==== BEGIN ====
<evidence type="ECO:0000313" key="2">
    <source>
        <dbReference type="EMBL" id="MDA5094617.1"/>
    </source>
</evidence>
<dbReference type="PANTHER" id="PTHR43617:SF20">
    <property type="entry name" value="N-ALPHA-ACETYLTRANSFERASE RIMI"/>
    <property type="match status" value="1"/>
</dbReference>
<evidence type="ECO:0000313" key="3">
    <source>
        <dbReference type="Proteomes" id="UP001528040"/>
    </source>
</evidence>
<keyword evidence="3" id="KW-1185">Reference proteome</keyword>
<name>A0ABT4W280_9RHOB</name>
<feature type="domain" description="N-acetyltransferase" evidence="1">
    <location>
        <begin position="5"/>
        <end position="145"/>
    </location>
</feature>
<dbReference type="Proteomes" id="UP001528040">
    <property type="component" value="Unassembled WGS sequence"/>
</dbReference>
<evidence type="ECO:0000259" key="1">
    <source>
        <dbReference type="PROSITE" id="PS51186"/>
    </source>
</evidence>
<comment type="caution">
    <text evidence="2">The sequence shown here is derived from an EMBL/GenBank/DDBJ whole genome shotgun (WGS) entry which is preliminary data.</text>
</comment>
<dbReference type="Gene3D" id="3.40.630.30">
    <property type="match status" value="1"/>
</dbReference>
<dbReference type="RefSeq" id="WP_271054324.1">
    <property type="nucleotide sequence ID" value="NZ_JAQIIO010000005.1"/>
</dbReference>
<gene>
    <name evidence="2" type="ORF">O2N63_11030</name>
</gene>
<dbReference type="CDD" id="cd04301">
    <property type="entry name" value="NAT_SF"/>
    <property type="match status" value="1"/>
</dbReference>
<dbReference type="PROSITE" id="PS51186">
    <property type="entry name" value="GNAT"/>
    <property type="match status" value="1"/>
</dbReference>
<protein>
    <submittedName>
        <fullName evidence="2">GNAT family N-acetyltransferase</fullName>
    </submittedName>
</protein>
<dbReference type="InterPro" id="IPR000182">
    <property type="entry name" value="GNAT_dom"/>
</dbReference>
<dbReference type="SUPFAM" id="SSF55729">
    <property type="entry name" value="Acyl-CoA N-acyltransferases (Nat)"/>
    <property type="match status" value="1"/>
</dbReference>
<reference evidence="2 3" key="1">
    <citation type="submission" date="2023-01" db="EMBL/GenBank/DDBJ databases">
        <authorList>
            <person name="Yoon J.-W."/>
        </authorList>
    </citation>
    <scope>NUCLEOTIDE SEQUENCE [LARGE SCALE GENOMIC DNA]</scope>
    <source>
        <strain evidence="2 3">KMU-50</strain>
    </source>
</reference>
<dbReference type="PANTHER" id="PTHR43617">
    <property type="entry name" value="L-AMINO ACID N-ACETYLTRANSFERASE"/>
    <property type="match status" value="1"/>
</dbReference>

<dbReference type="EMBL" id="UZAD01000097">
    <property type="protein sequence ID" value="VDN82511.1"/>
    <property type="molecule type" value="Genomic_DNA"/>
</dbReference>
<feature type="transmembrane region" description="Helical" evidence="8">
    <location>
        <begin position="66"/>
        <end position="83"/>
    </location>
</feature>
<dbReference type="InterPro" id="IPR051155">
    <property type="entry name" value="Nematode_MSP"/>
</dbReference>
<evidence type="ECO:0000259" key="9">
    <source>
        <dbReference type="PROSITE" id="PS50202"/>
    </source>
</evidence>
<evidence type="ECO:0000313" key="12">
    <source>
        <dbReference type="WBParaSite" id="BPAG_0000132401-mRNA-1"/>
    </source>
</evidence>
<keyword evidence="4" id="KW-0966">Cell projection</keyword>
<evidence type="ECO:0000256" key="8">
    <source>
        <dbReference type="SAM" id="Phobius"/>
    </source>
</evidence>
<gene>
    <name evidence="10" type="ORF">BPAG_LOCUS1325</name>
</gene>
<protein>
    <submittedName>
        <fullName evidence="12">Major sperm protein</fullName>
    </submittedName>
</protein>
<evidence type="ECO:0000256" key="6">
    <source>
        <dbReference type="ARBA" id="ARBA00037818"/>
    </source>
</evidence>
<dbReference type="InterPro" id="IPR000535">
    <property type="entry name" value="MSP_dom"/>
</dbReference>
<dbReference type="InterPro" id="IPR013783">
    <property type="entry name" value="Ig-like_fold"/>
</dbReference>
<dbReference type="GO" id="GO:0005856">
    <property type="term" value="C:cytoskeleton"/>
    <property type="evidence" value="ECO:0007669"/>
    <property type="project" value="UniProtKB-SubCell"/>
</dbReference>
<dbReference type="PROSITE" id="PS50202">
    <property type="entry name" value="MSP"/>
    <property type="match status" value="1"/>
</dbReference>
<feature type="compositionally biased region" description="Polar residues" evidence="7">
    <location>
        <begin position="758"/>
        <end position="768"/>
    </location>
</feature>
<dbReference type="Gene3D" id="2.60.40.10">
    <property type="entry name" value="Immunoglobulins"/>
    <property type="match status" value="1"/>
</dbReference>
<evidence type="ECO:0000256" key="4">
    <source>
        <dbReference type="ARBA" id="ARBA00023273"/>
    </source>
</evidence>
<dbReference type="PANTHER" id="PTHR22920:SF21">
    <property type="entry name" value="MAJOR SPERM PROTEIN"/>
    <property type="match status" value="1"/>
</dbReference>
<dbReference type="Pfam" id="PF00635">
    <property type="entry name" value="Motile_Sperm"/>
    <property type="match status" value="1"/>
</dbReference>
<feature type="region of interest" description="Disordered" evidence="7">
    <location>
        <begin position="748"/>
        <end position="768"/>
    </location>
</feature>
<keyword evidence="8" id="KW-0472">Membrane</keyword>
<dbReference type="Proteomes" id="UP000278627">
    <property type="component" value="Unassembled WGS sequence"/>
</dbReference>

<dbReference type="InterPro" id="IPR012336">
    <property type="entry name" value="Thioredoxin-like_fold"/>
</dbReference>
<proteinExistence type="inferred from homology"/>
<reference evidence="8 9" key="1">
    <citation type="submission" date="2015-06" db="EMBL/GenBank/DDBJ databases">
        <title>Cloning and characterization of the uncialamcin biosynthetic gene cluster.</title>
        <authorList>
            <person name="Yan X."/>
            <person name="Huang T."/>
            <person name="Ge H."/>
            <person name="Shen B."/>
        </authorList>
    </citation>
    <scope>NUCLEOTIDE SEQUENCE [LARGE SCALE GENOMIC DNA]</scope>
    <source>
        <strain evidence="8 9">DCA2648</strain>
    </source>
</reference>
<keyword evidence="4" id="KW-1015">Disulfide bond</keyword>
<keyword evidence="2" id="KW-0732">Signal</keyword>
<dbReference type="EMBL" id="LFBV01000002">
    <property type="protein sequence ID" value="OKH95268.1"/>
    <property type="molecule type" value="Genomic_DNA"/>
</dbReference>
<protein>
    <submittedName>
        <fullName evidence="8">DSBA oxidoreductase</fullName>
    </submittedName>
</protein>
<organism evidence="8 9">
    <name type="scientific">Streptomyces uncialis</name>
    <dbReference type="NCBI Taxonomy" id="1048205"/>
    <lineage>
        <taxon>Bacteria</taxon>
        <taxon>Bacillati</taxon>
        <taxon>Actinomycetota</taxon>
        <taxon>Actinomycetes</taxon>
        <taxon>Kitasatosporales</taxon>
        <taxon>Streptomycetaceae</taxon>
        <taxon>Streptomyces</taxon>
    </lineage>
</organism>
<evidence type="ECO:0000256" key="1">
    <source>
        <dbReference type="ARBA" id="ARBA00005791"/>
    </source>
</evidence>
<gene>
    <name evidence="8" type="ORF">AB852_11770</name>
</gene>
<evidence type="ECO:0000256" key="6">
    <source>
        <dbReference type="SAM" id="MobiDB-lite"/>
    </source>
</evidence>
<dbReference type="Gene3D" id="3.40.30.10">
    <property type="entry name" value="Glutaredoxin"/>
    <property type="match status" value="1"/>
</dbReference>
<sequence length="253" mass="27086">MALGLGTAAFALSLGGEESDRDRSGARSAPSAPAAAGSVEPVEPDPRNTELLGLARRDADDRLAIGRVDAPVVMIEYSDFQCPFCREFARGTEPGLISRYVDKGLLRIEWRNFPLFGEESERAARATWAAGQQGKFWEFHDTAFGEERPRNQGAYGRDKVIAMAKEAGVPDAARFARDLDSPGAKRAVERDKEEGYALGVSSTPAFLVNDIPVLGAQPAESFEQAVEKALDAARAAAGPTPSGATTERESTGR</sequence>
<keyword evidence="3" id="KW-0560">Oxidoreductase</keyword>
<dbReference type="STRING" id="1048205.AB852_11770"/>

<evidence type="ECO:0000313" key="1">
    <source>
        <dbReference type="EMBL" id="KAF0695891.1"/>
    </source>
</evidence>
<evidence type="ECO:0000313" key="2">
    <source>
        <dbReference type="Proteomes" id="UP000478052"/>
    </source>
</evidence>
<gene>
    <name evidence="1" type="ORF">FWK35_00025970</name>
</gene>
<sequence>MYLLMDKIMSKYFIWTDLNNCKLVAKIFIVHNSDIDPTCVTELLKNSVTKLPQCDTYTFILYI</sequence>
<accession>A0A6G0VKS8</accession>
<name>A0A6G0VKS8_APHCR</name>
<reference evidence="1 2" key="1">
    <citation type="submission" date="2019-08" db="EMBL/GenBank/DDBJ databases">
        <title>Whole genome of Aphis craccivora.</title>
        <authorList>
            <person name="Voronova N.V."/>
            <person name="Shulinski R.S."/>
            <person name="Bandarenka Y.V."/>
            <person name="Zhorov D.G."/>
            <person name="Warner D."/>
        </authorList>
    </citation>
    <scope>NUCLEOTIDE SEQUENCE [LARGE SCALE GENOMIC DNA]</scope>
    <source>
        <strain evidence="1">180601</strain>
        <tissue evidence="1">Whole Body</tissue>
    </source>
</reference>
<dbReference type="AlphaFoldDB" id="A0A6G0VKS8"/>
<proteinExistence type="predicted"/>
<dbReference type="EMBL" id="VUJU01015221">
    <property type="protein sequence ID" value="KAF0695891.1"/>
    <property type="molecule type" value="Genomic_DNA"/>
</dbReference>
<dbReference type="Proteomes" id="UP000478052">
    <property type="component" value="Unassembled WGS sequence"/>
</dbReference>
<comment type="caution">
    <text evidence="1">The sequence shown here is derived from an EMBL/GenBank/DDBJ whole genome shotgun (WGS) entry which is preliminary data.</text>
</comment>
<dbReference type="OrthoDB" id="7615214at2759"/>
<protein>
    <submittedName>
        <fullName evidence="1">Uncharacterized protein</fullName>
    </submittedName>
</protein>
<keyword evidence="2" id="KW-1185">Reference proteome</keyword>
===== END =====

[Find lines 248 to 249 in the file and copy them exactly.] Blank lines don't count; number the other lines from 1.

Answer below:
    <citation type="submission" date="2019-08" db="EMBL/GenBank/DDBJ databases">
        <title>Whole genome of Aphis craccivora.</title>